Pet Behaviour Mythbuster #4 Behavioural Medications only mask the problem

The purpose of modern behavioural medications, when prescribed correctly, is to treat disease. They help an unhealthy brain function in a more healthy way, to allow the animal to learn more efficiently and make good choices.

They are not supposed to mask underlying problems or sedate an animal. If a professional is telling you this, they may not understand how these medications work.

Ask yourself if you would say the same about other medical treatments like insulin, antibiotics or hearing aids.

 

 

 

- Dr Jo

Dr Joanna McLachlan is an accredited Behaviour Veterinarian. She is the owner of Pet Behaviour Vet, a mobile behaviour only veterinary practice in Sydney, Australia. If you would like to enquire about having a consultation with Dr Joanna, please contact us. Don't forget to Like us on Facebook and subscribe to our blog.

Pet Behaviour Mythbuster #3 My Pet will be a Zombie!

This one speaks for itself, really!

- Dr Jo

Dr Joanna McLachlan is an accredited Behaviour Veterinarian. She is the owner of Pet Behaviour Vet, a mobile behaviour only veterinary practice in Sydney, Australia. If you would like to enquire about having a consultation with Dr Joanna, please contact us. Don't forget to Like us on Facebook and subscribe to our blog.

Pet Behaviour Mythbuster #2 – More exercise is not always the answer

A common piece of advice we hear frequently is that dogs showing behavioural problems (like barking, destruction, aggression and escaping) must be suffering from a lack of exercise. Therefore they must be regularly exercised to the point of exhaustion in order to curb these signs.

What worries us is that this advice is often given out (by well-meaning people) without taking into account what the actual CAUSE of the behaviour problem is.

Whilst increasing exercise would certainly be helpful if the animal is in fact suffering from a lack of physical exercise, it would not be helpful in cases where the behaviour is driven by a training problem, physical problem or mental health disorder.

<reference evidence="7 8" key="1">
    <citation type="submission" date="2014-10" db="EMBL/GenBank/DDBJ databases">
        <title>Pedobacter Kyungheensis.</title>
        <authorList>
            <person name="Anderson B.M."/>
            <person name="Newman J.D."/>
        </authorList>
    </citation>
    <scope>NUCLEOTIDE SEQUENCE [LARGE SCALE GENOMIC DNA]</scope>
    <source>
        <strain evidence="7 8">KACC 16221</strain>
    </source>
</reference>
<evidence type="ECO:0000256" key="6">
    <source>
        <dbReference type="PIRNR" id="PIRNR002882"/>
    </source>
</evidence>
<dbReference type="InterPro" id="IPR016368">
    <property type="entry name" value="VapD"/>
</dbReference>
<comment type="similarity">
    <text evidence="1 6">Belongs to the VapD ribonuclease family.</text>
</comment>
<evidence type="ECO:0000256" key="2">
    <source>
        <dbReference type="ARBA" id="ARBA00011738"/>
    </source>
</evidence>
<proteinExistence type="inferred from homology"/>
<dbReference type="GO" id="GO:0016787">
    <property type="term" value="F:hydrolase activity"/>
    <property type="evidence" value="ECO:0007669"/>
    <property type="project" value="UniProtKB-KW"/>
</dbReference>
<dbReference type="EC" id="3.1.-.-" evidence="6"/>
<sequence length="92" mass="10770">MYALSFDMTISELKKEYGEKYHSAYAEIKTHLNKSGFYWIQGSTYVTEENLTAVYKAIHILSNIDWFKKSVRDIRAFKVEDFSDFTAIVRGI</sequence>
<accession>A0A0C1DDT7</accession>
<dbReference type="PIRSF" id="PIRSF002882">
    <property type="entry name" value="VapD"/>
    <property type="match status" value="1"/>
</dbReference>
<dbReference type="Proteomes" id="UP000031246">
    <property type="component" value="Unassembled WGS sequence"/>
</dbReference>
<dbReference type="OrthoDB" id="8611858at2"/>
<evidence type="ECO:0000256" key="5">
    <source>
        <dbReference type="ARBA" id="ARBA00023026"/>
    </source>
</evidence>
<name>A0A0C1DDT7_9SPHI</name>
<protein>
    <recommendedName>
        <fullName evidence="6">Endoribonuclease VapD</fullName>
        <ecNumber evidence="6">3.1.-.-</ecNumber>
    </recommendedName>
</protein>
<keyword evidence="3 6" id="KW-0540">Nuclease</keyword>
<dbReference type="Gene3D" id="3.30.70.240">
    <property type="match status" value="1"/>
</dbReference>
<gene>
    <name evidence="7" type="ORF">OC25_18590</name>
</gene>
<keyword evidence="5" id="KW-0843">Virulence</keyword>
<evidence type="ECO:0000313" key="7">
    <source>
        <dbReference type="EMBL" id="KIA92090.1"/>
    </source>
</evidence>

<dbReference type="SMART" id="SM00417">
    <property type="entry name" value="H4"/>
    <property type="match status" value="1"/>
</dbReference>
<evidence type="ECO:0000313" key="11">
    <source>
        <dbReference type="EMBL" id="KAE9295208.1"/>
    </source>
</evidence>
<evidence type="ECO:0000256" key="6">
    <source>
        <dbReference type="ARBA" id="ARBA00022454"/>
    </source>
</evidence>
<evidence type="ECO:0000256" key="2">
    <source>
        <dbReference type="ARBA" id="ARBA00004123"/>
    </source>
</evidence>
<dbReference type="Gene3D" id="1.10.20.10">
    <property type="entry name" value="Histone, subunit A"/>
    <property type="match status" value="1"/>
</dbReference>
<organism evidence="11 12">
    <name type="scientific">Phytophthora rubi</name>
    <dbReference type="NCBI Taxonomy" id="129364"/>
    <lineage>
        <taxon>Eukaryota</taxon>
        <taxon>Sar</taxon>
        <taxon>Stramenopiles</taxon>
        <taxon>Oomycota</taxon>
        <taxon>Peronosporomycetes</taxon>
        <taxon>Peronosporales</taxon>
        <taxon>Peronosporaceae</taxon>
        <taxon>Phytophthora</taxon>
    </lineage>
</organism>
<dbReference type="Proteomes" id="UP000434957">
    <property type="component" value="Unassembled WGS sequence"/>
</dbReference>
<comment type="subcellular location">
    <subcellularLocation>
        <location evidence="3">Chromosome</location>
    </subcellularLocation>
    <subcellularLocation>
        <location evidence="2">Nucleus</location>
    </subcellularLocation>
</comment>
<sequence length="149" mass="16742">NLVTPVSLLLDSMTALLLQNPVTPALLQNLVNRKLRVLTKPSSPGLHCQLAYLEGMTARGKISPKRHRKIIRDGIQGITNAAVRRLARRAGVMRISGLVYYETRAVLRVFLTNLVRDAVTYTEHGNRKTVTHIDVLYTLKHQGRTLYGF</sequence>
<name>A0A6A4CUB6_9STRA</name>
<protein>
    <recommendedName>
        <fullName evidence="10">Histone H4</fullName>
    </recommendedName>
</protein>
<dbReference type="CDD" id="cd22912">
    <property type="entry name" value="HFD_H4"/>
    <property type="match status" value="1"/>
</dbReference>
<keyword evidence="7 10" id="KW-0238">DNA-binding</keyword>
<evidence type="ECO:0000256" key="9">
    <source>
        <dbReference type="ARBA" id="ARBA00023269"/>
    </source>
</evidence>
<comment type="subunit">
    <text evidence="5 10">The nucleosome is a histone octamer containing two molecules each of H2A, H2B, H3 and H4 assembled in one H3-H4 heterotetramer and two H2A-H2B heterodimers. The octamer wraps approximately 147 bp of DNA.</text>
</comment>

It’s a bit like recommending insulin for a dog who is urinating too much, without first diagnosing the cause of the frequent urination (which could be due by anything ranging from a completely normal behaviour, to a UTI, to diabetes).

Excessive exercise and exhaustion can also cause irritability and an increase in anxiety and aggression. Think about how grumpy you sometimes feel after a long day on your feet!

In summary: please try to determine the cause of the problem before you recommend a ‘treatment’!

Pet Behaviour Mythbuster #2 - More exercise is not always the answer

- Dr Jo

Dr Joanna McLachlan is an accredited Behaviour Veterinarian. She is the owner of Pet Behaviour Vet, a mobile behaviour only veterinary practice in Sydney, Australia. If you would like to enquire about having a consultation with Dr Joanna, please contact us. Don't forget to Like us on Facebook and subscribe to our blog.

Pet Behaviour Mythbuster #1 – It’s ok to comfort a scared dog!

Welcome to the very first installment of ‘Pet Behaviour Mythbusters’!

First up is a response to one of the most common myths we come across:

“I don’t want to reassure my dog when it is scared because it might reinforce its fear”

 

 

As there’s no point in reinventing the wheel, here is a link to a great post written by Eileen Anderson (eileenanddogs.com) who explains this concept in greater detail.

- Dr Jo

Dr Joanna McLachlan is an accredited Behaviour Veterinarian. She is the owner of Pet Behaviour Vet, a mobile behaviour only veterinary practice in Sydney, Australia. If you would like to enquire about having a consultation with Dr Joanna, please contact us. Don't forget to Like us on Facebook and subscribe to our blog.

Why obedience training won’t fix your panicking pet

Bandit in school gear- Envious Photography
Clever ‘Bandit’- Envious Photography

As a veterinarian, one of the most common topics I am asked about during a standard consultation is behaviour. Sitting somewhere at the top of the list of commonly asked questions is this one: Why does my dog do so well at obedience training, but still wreak havoc at home?
Read more Why obedience training won’t fix your panicking pet